He went to the hospital and was being treated by a doctor, and what the doctor didn’t know was that he was a chemistry professor. The doctor gave him more than what he needed of the medication, and it actually could have killed him. It makes sense: You actually have to learn the material and actually apply it in the field and know what you’re doing instead of just memorizing the information. This was a big moment that I realized I can actually use this information instead of just using it to pass an exam. 

Q: What’s the best piece of advice you’d give to those still in school?

A: My advice would be to make sure to prioritize your mental health and also don't be afraid to ask for help, because that's the one main thing that I didn't do. I come from a Hispanic culture that kind of looks down upon you if you're asking for help, especially males are a little bit machista [showing machismo] in a way and it kind of devours ego or self esteem. 

You have to break down those barriers and get out of your comfort zone. If I hadn’t gone to TRIO that often or had I not even known about that program, I feel like I wouldn’t be here right now graduating. Make sure you’re prioritizing mental health, because it's the most important thing going into college. It made me realize that I love exercising, and now it's part of my daily routine. I can’t go a day without it.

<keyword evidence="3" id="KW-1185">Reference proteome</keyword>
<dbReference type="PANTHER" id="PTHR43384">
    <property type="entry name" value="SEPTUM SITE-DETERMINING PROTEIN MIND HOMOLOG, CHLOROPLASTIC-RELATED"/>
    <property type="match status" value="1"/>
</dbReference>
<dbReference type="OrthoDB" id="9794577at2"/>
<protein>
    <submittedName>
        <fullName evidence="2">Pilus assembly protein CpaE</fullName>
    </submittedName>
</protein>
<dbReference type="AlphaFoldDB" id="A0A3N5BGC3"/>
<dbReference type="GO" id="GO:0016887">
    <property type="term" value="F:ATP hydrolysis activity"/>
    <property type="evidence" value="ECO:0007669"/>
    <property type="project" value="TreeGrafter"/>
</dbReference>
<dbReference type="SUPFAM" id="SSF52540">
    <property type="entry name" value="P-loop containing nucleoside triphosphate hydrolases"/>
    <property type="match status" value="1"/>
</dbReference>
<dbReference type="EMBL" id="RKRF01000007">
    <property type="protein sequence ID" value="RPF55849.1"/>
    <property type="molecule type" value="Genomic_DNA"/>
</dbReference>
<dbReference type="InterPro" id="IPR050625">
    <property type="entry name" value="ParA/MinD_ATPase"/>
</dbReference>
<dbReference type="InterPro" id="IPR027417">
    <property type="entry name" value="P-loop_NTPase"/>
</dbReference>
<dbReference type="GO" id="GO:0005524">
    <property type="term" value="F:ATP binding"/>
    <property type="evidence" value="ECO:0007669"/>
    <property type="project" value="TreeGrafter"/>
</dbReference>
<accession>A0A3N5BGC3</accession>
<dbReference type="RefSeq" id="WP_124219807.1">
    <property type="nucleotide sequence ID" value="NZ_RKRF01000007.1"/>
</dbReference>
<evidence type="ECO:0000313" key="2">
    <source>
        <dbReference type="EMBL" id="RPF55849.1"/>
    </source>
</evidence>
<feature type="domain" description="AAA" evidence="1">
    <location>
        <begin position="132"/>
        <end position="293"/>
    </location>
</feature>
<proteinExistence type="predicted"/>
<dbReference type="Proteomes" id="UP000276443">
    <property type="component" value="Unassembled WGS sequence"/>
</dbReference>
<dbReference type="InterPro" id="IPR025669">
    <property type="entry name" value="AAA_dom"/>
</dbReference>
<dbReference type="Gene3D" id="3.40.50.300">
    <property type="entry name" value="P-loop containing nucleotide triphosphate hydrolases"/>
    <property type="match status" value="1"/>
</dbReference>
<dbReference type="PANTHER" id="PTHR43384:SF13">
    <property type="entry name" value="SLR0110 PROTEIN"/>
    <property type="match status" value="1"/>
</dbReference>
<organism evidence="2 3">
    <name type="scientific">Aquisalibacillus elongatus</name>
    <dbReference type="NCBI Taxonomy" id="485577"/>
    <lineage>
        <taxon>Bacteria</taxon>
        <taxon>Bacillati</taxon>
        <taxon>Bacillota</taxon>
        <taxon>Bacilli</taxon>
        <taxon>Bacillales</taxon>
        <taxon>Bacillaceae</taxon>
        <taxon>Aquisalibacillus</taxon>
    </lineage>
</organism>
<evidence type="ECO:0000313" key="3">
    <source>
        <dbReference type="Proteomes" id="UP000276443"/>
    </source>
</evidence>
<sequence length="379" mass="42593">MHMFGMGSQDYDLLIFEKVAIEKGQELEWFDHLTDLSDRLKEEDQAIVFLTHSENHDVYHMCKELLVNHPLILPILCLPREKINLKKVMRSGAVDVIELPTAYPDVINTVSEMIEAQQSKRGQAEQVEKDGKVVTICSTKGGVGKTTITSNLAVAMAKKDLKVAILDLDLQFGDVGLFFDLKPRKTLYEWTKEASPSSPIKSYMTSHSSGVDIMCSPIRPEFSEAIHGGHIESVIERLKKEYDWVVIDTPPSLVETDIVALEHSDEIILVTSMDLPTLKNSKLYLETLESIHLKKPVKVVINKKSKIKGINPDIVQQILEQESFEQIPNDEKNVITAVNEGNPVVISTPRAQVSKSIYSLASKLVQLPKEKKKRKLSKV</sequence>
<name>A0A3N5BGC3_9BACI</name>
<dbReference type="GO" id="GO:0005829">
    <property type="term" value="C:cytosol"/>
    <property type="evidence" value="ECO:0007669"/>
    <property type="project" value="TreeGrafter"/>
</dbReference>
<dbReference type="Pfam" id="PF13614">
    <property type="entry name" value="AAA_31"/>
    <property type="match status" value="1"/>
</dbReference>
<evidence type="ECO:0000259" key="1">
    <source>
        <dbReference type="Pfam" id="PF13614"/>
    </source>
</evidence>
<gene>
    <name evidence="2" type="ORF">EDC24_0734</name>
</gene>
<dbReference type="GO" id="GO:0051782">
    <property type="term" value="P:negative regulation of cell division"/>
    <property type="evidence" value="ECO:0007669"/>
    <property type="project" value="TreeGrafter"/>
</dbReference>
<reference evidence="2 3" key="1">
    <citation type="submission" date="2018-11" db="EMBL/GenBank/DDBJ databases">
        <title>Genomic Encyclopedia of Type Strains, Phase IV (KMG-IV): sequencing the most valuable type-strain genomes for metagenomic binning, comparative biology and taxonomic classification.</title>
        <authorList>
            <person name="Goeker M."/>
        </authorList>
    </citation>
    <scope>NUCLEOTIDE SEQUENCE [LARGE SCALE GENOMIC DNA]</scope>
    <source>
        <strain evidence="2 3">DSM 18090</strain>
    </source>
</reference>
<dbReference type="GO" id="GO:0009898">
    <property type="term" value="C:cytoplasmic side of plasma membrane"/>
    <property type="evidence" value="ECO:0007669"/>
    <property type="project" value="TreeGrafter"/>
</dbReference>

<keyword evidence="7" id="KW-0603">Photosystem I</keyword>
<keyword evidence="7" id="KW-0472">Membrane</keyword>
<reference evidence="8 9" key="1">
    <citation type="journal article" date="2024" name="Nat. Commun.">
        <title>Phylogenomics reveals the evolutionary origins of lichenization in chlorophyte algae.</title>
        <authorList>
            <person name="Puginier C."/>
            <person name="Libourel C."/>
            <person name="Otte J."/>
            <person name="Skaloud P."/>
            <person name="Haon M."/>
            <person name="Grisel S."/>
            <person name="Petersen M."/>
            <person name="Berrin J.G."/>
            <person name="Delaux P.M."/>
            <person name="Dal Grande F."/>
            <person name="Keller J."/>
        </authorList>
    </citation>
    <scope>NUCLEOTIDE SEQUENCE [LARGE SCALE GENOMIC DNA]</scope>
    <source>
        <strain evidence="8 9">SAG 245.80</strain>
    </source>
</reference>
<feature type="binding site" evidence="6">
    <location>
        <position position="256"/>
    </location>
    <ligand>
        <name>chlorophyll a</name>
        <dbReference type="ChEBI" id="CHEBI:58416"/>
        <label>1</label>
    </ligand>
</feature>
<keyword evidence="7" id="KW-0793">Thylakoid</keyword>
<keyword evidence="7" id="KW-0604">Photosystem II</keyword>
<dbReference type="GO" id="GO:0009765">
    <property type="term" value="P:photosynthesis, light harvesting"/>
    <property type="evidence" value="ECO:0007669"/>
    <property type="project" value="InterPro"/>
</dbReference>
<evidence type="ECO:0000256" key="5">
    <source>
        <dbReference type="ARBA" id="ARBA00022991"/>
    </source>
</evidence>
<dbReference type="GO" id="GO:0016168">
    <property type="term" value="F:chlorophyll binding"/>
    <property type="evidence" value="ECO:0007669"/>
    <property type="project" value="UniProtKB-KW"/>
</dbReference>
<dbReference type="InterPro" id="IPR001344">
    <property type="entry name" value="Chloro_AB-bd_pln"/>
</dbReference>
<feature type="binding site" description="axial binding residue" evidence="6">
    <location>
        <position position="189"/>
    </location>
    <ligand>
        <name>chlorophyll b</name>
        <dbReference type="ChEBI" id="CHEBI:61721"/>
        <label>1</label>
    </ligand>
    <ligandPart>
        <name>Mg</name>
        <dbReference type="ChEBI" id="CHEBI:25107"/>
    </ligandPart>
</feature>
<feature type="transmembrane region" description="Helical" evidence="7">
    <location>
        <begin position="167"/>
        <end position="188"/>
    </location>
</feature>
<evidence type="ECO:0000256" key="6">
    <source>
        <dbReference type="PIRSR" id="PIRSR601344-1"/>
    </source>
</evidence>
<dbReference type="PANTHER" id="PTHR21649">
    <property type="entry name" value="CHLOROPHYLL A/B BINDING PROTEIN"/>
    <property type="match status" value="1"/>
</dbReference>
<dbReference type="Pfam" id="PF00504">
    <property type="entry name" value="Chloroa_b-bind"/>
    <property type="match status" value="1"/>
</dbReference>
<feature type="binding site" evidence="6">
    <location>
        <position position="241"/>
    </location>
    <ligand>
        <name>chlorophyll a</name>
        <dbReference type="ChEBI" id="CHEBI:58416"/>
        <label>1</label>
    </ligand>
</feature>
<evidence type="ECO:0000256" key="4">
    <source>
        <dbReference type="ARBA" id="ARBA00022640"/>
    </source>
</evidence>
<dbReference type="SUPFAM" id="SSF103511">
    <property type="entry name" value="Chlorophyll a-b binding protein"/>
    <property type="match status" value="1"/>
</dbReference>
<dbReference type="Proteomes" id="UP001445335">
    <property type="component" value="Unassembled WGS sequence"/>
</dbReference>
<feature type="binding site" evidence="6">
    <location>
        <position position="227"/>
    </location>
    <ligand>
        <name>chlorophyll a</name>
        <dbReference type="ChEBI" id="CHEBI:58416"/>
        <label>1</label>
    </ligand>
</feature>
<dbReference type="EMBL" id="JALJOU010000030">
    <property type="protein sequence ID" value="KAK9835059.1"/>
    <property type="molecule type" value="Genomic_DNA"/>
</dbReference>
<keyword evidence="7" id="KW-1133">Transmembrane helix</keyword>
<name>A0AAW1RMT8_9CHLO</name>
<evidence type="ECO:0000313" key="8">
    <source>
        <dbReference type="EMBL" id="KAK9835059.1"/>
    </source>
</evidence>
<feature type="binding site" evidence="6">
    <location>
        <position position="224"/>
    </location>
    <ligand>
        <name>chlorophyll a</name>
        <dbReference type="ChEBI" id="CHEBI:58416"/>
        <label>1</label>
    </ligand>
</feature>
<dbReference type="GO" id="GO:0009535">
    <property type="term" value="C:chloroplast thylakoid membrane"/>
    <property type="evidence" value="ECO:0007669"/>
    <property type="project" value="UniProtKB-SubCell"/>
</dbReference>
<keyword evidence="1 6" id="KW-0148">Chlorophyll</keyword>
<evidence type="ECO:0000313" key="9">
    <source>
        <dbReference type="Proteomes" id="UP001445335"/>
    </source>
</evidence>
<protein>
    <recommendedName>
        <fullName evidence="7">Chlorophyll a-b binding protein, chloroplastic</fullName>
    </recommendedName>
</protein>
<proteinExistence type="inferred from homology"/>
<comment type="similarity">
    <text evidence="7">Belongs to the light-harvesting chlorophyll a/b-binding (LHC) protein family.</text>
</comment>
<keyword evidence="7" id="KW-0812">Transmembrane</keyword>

Q: What was your favorite spot on campus, whether for studying, meeting friends or just thinking about life? 

A: It would have to be the gym or outside the Post Office, because that’s where most activities were downtown. You get to meet new people and people watch. You can get out of your head a little bit. 

Q: What are your plans after graduation?

A: At the moment, I am also working to get my certification to be an EMT. After getting that, I’m thinking of taking a gap year to gain some health care experience from either the fire station perspective or ambulance perspective of health care. Then after that, I will be studying for the GRE and applying for PA school at the NAU campus downtown. 

Q: If someone gave you $40 million to solve one problem on our planet, what would you tackle?

A: It would have to be helping those people who are either undocumented or DACA get more education. I personally have some friends who have the intelligence and have the motivation to continue, but the money aspect of going to college is a barrier. So I would either start a program or find a way to financially help them reach their goals.